As we have previously written about, in January 2021, the U.S. passed the National Defense Authorization Act, amending the Bank Secrecy Act to require all U.S. corporations to register the identity of their beneficial owners in a confidential database. The U.K. has established the People with Significant Control Register, which requires all beneficial owners of corporations to be identified to the public. The details of beneficial ownership must be included in the Register upon incorporation. The U.K. also established a trust register in 2017, which is not publicly accessible, and has expressed an intention to introduce a register of beneficial owners of properties and land by the end of 2021.

Transparency International indicates that currently 48 countries, including a number of G7 and G20 economies, have made commitments to publicly accessible registries. 61 countries are committed to central or partial registry systems. The steps proposed in the Budget bring Canada in line with our G7 and G20 counterparts.

Impact on Canadian businesses

The proposed beneficial ownership registry follows similar developments in two provinces where money laundering issues have been front and center in recent years. On April 14, Québec adopted in principle Bill 78, An Act mainly to improve the transparency of enterprises. This bill makes beneficial ownership information available on Québec’s existing corporate registry. Similarly, in May 2019, British Columbia passed the Land Owner Transparency Act, establishing the Land Owner Transparency Registry. The Registry will become operational later this month, and will provide the public access to some beneficial ownership information for land-owning companies, partnerships and trusts.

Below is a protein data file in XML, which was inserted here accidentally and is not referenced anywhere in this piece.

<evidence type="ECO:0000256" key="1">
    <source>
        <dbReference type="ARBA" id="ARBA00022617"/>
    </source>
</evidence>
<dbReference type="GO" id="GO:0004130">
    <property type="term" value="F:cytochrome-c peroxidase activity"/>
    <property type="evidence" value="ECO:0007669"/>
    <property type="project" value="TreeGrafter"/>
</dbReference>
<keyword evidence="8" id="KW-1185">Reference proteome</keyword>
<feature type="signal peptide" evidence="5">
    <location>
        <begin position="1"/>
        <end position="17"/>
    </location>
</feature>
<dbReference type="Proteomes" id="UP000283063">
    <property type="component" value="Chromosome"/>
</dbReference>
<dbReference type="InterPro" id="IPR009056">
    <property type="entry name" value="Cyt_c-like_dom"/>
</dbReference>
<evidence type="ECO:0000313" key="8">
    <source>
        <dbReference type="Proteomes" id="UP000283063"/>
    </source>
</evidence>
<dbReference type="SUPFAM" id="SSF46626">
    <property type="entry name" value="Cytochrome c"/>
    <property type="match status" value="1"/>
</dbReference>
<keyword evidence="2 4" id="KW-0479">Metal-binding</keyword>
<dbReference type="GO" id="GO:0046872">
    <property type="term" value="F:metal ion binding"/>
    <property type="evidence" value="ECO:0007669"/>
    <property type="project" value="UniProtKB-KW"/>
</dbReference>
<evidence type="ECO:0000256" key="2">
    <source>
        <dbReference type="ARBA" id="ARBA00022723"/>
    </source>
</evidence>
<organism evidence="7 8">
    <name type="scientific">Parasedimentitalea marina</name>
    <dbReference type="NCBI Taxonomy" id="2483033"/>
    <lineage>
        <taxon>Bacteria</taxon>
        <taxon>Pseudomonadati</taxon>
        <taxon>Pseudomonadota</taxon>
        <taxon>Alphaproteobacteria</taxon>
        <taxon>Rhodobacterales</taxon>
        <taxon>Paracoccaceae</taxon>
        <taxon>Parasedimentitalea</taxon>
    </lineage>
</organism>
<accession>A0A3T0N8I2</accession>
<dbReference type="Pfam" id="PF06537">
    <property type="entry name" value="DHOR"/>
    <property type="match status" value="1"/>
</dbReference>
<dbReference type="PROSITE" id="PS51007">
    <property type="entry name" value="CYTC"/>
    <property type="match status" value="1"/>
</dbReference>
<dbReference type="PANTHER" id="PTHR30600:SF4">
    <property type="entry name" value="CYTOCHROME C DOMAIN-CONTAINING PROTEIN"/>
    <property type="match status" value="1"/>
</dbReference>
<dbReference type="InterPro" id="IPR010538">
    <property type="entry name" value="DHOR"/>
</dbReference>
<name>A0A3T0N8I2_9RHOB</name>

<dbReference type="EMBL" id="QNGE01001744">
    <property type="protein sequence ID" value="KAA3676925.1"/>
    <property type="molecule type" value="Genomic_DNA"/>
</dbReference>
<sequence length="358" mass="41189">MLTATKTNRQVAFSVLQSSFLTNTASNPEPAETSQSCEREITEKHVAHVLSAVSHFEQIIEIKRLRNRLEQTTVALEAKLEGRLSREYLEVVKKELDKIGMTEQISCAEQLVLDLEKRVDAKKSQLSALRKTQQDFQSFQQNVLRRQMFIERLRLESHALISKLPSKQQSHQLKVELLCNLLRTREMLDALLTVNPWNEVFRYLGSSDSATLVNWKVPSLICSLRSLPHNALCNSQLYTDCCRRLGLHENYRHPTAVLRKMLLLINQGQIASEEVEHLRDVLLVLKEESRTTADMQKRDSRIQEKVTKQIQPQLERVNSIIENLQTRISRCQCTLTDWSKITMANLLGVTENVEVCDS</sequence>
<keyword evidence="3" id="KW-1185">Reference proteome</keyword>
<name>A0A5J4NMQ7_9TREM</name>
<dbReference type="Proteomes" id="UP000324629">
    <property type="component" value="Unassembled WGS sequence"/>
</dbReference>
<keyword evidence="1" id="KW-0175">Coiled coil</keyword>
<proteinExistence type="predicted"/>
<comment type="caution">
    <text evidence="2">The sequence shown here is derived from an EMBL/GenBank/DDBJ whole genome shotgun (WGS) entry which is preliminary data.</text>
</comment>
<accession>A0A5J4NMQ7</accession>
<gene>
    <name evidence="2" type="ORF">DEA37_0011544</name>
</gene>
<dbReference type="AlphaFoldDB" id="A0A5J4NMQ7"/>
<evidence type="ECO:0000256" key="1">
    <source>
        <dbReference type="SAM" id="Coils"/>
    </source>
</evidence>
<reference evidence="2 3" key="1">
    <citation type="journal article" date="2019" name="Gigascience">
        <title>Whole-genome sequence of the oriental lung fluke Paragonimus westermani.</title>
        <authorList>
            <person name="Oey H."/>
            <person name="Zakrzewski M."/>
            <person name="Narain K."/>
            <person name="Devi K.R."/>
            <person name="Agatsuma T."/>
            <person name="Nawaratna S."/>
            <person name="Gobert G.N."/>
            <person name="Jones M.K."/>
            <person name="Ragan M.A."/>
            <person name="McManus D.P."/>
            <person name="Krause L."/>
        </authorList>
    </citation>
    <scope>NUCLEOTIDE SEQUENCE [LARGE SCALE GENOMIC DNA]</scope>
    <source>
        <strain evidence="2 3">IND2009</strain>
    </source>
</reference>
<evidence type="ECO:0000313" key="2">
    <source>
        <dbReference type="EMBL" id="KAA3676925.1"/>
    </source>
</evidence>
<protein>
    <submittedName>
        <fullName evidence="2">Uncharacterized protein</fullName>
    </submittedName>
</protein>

While it is unclear at this time what a proposed national registry will look like, existing and provincial and international registries include information such as a corporation/partnership/individual’s full name, corporate jurisdiction or individual citizenship/nationality, place of residence, a corporation’s business number, month and year of an individual’s birth, and the nature of corporate control and categories of shareholder rights. The Office of the Ontario Privacy Commissioner has provided comment on the potential impact of Ontario privacy law on such registries.

The government has yet to announce details on the requirements of business once the proposed registry is established, and at this time simply provides funding for the establishment by Innovation, Science and Economic Development Canada of a registry. As such, it is unclear at this time what steps companies will be required to take to take to register beneficial ownership information once a registry has been established.